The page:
(ORDO NEWS) — The changes were discovered by studying the life of marine life, from tiny snapping shrimp to huge southern whales.
“Sounds travel very far underwater. For fish, sound is probably a better way to sense the environment than light, for example,” says Francis Juanes, an ecologist at the University of Victoria in Canada.
Many fish and marine animals use sound to communicate with each other, to identify promising breeding or feeding grounds, and possibly to spot predators. For example, clicking shrimp makes a popcorn-like sound that stuns their prey.
Increased noise from shipping, motorized fishing vessels, subsea oil and gas production, offshore construction, and other human activities impedes the communication of marine life. These noises replace the familiar sounds of the depths, as they tend to oscillate around the same low frequencies that fish use.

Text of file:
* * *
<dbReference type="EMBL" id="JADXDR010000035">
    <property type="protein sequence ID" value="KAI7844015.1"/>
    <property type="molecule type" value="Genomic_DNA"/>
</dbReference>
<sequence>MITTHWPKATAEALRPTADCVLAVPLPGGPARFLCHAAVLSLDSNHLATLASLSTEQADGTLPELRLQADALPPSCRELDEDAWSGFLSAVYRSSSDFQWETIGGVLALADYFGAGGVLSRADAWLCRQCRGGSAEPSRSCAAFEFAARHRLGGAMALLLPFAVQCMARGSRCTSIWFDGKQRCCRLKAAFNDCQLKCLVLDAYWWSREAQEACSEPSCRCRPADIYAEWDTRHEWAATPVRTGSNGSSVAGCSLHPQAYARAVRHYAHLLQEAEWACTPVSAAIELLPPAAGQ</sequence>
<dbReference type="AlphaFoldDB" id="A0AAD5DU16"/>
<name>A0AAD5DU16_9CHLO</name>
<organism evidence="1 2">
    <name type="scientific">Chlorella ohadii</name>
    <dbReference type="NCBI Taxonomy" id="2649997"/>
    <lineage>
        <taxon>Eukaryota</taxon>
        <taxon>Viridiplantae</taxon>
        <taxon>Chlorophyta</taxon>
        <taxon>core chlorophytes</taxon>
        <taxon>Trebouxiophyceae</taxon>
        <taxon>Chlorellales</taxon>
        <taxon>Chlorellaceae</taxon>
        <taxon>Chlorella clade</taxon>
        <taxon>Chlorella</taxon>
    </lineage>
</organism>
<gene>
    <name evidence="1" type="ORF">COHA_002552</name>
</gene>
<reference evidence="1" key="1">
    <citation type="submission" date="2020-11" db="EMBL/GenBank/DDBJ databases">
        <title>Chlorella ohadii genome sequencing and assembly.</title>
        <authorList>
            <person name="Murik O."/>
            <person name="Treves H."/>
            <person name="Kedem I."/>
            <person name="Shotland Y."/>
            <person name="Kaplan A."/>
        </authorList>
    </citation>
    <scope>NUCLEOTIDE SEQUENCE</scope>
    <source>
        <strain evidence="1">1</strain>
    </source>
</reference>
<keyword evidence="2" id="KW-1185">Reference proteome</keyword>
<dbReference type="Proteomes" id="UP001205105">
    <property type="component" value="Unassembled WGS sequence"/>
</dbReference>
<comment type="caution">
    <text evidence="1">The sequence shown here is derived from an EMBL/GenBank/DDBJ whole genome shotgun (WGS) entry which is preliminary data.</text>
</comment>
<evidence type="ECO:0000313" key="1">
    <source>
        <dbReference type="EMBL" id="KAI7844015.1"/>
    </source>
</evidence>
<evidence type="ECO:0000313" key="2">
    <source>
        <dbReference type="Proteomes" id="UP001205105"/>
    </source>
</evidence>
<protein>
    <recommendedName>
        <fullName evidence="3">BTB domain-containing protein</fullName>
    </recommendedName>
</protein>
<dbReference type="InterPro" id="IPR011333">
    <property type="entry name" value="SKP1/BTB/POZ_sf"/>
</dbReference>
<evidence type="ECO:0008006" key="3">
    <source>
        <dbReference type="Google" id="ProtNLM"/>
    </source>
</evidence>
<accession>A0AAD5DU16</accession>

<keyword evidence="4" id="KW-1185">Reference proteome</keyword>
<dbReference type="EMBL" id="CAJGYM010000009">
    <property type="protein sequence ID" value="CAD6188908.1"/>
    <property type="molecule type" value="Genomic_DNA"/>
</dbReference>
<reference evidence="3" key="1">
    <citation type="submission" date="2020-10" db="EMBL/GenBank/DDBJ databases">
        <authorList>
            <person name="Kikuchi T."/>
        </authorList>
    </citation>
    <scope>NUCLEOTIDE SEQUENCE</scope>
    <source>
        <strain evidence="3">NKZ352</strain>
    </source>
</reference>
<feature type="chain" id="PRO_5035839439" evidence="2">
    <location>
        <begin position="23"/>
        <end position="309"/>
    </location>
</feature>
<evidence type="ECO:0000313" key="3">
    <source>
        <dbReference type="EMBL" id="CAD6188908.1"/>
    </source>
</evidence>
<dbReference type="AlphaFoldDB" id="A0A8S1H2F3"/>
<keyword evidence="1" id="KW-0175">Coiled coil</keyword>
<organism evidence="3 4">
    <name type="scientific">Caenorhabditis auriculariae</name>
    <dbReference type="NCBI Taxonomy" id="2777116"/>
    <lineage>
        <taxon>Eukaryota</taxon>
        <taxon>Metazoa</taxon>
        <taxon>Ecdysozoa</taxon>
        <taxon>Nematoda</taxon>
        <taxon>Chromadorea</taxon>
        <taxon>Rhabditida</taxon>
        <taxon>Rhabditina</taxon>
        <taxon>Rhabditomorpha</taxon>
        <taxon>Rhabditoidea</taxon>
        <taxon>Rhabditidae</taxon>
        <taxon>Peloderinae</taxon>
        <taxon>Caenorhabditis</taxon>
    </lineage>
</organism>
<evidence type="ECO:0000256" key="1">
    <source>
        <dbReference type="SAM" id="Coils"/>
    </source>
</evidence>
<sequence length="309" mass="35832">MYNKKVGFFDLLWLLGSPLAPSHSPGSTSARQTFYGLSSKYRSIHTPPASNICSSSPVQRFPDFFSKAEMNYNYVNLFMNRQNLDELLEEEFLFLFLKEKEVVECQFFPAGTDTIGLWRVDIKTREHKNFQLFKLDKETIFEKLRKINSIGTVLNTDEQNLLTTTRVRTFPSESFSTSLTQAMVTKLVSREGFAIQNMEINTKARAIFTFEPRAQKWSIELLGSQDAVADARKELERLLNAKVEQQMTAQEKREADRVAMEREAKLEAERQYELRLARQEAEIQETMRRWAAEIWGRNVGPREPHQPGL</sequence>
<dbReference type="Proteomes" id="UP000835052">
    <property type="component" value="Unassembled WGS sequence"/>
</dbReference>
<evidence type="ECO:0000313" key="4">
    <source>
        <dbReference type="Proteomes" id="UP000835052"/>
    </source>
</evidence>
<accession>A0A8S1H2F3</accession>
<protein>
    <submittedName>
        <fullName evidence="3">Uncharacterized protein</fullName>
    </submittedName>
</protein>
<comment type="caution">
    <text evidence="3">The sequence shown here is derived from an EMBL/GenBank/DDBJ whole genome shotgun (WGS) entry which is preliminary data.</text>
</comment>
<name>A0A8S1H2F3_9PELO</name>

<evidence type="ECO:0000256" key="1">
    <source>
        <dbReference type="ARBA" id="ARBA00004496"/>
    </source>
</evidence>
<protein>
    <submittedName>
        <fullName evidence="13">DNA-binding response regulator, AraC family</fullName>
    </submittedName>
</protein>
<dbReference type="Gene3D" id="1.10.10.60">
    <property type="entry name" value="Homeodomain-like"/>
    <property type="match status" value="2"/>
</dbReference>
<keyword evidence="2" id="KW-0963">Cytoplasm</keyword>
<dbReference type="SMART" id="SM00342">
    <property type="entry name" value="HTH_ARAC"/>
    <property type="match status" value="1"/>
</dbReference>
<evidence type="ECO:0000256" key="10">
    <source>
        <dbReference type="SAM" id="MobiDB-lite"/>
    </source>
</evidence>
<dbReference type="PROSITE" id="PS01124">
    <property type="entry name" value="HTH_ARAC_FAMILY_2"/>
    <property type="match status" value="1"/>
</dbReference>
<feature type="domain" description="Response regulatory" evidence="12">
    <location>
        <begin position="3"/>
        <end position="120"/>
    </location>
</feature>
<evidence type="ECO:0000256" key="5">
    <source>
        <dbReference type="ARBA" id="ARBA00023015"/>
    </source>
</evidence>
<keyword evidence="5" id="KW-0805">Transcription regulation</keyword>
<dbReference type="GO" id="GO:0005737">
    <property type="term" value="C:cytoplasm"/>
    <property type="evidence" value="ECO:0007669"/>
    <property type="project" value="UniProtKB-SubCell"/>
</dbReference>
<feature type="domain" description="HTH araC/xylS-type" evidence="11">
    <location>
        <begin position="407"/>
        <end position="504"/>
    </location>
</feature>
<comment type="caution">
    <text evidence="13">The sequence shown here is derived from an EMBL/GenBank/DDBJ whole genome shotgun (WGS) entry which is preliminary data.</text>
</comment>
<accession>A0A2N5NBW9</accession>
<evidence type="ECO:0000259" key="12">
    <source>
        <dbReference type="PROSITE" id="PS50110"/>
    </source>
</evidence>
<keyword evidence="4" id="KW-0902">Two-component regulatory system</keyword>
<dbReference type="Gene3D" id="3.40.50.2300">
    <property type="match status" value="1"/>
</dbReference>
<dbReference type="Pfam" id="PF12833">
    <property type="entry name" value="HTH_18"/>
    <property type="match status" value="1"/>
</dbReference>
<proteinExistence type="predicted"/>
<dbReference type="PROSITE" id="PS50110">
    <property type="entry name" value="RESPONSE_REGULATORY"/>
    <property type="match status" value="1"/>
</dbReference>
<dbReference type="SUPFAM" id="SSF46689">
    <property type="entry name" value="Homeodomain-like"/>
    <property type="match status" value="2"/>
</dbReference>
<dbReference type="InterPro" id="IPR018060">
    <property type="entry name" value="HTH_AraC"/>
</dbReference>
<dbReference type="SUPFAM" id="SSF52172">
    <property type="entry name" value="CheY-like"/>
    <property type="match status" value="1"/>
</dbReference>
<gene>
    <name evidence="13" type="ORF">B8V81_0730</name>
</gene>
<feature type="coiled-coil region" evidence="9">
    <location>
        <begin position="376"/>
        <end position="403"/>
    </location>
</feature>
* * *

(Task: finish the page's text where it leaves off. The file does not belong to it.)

As a result, in some parts of the ocean, scientists are recording a decline in many “singing and screaming” marine animals. Judging by the data of underwater microphones, their voices (and therefore the inhabitants themselves) have disappeared from the vast territory in the Red Sea – since 1970 their number has decreased by half.
The Red Sea is considered one of the world’s major shipping corridors. It is filled with large ships bound for Asia, Europe and Africa, so the noise pollution is significant.
But the good news is that dealing with noise pollution is easier than dealing with the proliferation of plastic or global warming. “Theoretically, the sound can be reduced or turned off in the same second,” the scientists say. You cannot do this with other environmental problems.
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